Beach House – Bloom
I should prefix this review by stating that this will not be an unbiased review. Like a Fox News correspondent doing a respective look back on a Bush or Reagan presidency or Eddie McGuire presenting a viewpoint on a Collingwood game on The Hot Breakfast, with a Beach House album, presenting an unbiased review is next to impossible, thanks to my almost pathological obsession with the band and its two talented members.
However, despite my predisposition for loving this band, any human being with a set of working ears can at least accept that the latest Beach House effort, Bloom, could be considered beautiful art. It is safe to say that this album would never be considered 2012’s version of the ‘Pisschrist‘. Once again the Baltimore duo have combined to create ten wonderful dream pop arrangements that are everything you want from a Beach House song. Uplifting with a strange mix of melancholy, tranquil but at times emphatic, subtle yet insistent and, most importantly, a fantastic pop album that plays very well on repeated listens.
Many people considered the bands 2010 effort Teen Dream almost the perfection of the genre, so there was much trepidation surrounding the release of this album, especially from fans. How could they match their best? Would they change too much and alienate their base? Thankfully the band, in form from a worldwide tour, have matured and managed to perfect their sound they found so well on Teen Dream.
It is all still there. The band still employ their ace in the hole, tension and release, and play it better than almost any band in the world today. Victoria Legrand still possesses a low, throaty, honey like vocal that consistently drips from her mouth, and she has not lost her talent for summating life’s most complicated problems in the smartest, simplest lyrics, allowing for universal identification. Alex Scally still plays the guitar like he is playing through vapour. In some songs it sounds as if he is aching, struggling to get the notes out, often to great effect. He is an underrated and talented musician and important part of the bands progress. More importantly the band has not lost their talent or ear for melody and hooks. Some of the pop hooks on this album are some of this album are the bands best to date.
The album possesses many ‘Beach House moments’, like the wonderful single note synth beginning to third track Lazuli or the incredible soaring chorus on standout track Wishes. However there is also many experimental moments on the album, most notably the ninth track On The Sea, another of the albums best. At first sounding like a twisted nursery rhyme, the song builds to an incredibly poignant crescendo. This is the best Legrand’s voice sounds on the album and is quite emotionally effecting. This is compounded by the haunting nursery rhyme organ, the dichotomy of beautiful and melancholy creating a truly evocative mix.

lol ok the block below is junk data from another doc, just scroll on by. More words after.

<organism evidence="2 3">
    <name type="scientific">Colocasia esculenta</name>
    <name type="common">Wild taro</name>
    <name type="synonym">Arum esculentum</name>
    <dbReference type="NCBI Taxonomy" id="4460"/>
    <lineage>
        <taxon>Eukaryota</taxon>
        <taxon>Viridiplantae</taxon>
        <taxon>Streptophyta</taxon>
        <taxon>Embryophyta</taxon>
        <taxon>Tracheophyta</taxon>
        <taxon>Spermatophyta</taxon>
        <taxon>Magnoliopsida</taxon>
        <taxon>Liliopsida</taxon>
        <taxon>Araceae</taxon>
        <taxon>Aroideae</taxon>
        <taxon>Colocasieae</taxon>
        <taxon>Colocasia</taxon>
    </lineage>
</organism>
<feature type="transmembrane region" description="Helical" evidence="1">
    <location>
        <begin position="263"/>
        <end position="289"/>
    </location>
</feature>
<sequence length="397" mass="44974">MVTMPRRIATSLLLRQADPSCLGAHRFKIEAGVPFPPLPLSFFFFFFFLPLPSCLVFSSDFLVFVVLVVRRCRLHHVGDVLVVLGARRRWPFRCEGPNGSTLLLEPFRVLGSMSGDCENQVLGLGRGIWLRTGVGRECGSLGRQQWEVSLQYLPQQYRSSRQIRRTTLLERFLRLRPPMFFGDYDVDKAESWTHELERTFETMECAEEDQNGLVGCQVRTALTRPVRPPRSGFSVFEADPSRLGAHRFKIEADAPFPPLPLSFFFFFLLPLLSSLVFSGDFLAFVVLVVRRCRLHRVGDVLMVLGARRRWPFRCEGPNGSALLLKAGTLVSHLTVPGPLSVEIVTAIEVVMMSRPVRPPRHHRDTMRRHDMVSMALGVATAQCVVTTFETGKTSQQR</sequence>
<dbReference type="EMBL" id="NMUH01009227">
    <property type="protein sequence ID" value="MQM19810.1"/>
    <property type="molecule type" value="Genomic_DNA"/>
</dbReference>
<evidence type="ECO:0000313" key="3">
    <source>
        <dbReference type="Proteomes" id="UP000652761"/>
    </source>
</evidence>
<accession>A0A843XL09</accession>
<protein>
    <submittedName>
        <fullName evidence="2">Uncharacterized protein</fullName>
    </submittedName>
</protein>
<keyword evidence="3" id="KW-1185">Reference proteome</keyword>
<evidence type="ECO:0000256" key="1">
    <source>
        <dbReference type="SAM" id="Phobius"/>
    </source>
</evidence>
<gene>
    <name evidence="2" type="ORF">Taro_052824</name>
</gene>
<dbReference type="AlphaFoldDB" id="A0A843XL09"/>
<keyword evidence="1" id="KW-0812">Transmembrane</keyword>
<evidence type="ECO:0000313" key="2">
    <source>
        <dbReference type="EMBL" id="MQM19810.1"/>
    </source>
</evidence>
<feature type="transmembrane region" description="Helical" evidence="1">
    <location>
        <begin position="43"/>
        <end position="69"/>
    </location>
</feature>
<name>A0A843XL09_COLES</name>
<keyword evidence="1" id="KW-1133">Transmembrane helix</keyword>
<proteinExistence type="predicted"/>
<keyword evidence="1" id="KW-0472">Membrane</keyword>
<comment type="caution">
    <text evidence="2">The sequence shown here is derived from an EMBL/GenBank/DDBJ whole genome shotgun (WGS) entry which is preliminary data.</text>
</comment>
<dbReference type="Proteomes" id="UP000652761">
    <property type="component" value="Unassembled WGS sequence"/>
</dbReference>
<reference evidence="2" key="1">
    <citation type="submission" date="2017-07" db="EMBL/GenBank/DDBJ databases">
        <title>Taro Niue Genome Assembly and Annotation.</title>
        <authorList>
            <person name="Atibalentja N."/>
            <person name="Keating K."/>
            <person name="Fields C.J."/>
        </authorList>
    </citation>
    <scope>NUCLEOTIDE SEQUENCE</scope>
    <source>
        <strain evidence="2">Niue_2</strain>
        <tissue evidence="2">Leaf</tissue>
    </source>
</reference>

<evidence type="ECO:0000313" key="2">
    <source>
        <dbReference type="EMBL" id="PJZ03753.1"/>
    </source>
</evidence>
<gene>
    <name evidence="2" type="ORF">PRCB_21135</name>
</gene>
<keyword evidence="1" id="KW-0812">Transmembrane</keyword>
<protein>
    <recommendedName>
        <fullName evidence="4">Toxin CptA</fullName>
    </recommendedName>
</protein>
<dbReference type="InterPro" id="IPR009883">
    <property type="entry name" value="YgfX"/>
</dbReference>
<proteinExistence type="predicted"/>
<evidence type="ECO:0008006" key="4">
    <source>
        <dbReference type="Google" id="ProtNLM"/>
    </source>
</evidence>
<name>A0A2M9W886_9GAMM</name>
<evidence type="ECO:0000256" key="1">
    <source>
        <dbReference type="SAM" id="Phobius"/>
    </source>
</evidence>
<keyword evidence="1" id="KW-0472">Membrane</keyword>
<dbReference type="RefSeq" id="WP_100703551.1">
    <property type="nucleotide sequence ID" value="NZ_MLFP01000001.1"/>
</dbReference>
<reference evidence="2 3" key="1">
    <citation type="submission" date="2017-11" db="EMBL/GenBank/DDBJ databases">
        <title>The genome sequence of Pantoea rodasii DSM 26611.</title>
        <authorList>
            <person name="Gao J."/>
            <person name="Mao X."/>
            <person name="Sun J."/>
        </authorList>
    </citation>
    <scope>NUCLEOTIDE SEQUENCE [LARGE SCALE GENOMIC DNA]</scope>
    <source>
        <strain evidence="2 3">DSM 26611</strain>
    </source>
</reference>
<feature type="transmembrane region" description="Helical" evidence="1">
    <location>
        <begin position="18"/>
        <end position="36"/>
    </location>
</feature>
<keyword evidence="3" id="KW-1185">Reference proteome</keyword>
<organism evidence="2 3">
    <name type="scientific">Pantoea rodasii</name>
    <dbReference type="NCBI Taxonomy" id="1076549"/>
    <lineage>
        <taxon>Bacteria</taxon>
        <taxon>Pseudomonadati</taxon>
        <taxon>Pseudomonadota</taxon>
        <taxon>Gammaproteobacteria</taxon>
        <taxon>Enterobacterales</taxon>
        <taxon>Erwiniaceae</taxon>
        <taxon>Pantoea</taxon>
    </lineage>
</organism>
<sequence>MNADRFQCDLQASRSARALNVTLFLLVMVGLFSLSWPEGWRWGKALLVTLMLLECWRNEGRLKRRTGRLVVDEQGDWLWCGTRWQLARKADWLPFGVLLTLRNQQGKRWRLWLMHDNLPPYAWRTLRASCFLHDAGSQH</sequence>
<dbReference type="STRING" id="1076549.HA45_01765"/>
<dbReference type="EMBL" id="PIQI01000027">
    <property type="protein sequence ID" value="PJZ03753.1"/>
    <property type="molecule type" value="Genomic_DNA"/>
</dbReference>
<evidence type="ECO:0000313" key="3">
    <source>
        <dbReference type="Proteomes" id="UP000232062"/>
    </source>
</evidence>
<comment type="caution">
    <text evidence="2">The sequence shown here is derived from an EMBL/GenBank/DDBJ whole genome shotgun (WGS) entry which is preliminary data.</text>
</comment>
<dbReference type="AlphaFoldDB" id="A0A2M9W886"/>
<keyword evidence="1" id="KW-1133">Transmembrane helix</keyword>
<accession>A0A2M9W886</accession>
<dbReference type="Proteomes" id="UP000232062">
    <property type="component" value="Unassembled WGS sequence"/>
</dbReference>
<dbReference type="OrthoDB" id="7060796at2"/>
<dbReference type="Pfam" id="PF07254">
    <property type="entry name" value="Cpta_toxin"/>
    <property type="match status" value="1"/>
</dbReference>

It is hard to find fault with such a fantastic album that manages to connect on such an intrinsic emotional level. However there are a few things that I found irritating. It sounds like on quite a few tracks they used a drum machine, which is confusing, when so much of the guitar and vocal resonates because of its authenticity. The drum patterns (Wild, Irene, Lazuli) also sound like they could be easily replicated by the live drummer, who also completes some talented work on the album. Whether the band was intentionally looking for an inauthentic sound is not for me to say, but it was confusing. Similarly, the final track (Irene) seems more like a song that would absolutely shine as a slow, meditative festival closer, but loses some impact on an album full of standouts.
As fans, critics and listeners, we have come to expect perfection from Beach House. So the band has a lot to live up to. With this in mind, calling your album Bloom is a brave move. Not only does it put a certain image in the listeners mind but it also gives every single lazy journalist an angle for their article. While it would be absolutely facile to say that this album is in fact Beach House in ‘full bloom’, the reality is that this band has been perfecting a sound for years, but it has not done a lot wrong for the last five.
The question remains for many though, can this period of ‘bloom’ (ugh) last? The reality is that Beach House have one of the most fully realised “sounds’ of any band in the popular music spectrum. Aside from the ‘hey this makes me want to commit mass murder’ LMFAO eardrum scrape, the ‘Beach House‘ sound is arguably more instantly recognisable than any current band, full of individual idiosyncrasies. Some detractors have claimed that this album may in fact share a few too many similarities with the sound on Teen Dream. Nonetheless, I think this is absolutely baseless. It is like critiquing Daft Punk for ‘using electronic loops again’ or criticising Domino’s on their latest Margherita Pizza offering for being ‘just tomato cheese and herbs’.
Zebra’s should not have to change their stripes, especially when these stripes have been consistently worked on, perfected and in the case of Beach House and Bloom, created one of the years best albums.